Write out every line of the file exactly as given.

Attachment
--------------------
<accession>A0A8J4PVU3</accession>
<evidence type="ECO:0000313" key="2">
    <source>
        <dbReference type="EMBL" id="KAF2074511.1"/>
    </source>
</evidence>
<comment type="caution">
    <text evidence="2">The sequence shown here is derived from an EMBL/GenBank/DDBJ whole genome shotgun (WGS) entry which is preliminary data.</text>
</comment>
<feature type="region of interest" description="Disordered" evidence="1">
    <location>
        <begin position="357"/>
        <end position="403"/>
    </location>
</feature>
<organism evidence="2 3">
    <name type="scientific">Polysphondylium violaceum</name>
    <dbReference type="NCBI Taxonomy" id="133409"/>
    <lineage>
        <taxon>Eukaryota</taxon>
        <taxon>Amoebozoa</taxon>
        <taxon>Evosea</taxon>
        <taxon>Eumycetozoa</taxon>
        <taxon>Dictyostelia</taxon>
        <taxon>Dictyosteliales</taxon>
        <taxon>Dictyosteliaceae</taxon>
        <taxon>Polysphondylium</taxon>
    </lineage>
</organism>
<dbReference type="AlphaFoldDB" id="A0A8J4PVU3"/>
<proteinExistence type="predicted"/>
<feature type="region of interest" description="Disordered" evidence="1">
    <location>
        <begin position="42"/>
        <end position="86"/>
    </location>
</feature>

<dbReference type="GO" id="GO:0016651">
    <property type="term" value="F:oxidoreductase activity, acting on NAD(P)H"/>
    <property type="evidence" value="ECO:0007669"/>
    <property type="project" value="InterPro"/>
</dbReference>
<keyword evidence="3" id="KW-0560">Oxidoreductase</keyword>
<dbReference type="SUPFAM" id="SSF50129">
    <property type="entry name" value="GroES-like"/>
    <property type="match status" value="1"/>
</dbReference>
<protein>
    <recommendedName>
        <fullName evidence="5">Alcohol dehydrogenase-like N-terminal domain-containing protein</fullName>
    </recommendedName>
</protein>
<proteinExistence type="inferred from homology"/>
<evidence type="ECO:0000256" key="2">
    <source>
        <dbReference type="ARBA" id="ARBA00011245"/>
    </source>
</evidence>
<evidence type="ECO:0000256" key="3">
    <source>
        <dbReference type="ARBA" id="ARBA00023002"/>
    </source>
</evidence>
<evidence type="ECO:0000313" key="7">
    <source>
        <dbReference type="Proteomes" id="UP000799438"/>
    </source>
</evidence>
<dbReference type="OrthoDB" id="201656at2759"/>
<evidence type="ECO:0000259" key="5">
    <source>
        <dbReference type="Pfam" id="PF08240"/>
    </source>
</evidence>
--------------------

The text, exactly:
<accession>A0A8J4PVU3</accession>
<evidence type="ECO:0000313" key="2">
    <source>
        <dbReference type="EMBL" id="KAF2074511.1"/>
    </source>
</evidence>
<comment type="caution">
    <text evidence="2">The sequence shown here is derived from an EMBL/GenBank/DDBJ whole genome shotgun (WGS) entry which is preliminary data.</text>
</comment>
<feature type="region of interest" description="Disordered" evidence="1">
    <location>
        <begin position="357"/>
        <end position="403"/>
    </location>
</feature>
<organism evidence="2 3">
    <name type="scientific">Polysphondylium violaceum</name>
    <dbReference type="NCBI Taxonomy" id="133409"/>
    <lineage>
        <taxon>Eukaryota</taxon>
        <taxon>Amoebozoa</taxon>
        <taxon>Evosea</taxon>
        <taxon>Eumycetozoa</taxon>
        <taxon>Dictyostelia</taxon>
        <taxon>Dictyosteliales</taxon>
        <taxon>Dictyosteliaceae</taxon>
        <taxon>Polysphondylium</taxon>
    </lineage>
</organism>
<dbReference type="AlphaFoldDB" id="A0A8J4PVU3"/>
<proteinExistence type="predicted"/>
<feature type="region of interest" description="Disordered" evidence="1">
    <location>
        <begin position="42"/>
        <end position="86"/>
    </location>
</feature>

<dbReference type="GO" id="GO:0016651">
    <property type="term" value="F:oxidoreductase activity, acting on NAD(P)H"/>
    <property type="evidence" value="ECO:0007669"/>
    <property type="project" value="InterPro"/>
</dbReference>
<keyword evidence="3" id="KW-0560">Oxidoreductase</keyword>
<dbReference type="SUPFAM" id="SSF50129">
    <property type="entry name" value="GroES-like"/>
    <property type="match status" value="1"/>
</dbReference>
<protein>
    <recommendedName>
        <fullName evidence="5">Alcohol dehydrogenase-like N-terminal domain-containing protein</fullName>
    </recommendedName>
</protein>
<proteinExistence type="inferred from homology"/>
<evidence type="ECO:0000256" key="2">
    <source>
        <dbReference type="ARBA" id="ARBA00011245"/>
    </source>
</evidence>
<evidence type="ECO:0000256" key="3">
    <source>
        <dbReference type="ARBA" id="ARBA00023002"/>
    </source>
</evidence>
<evidence type="ECO:0000313" key="7">
    <source>
        <dbReference type="Proteomes" id="UP000799438"/>
    </source>
</evidence>
<dbReference type="OrthoDB" id="201656at2759"/>
<evidence type="ECO:0000259" key="5">
    <source>
        <dbReference type="Pfam" id="PF08240"/>
    </source>
</evidence>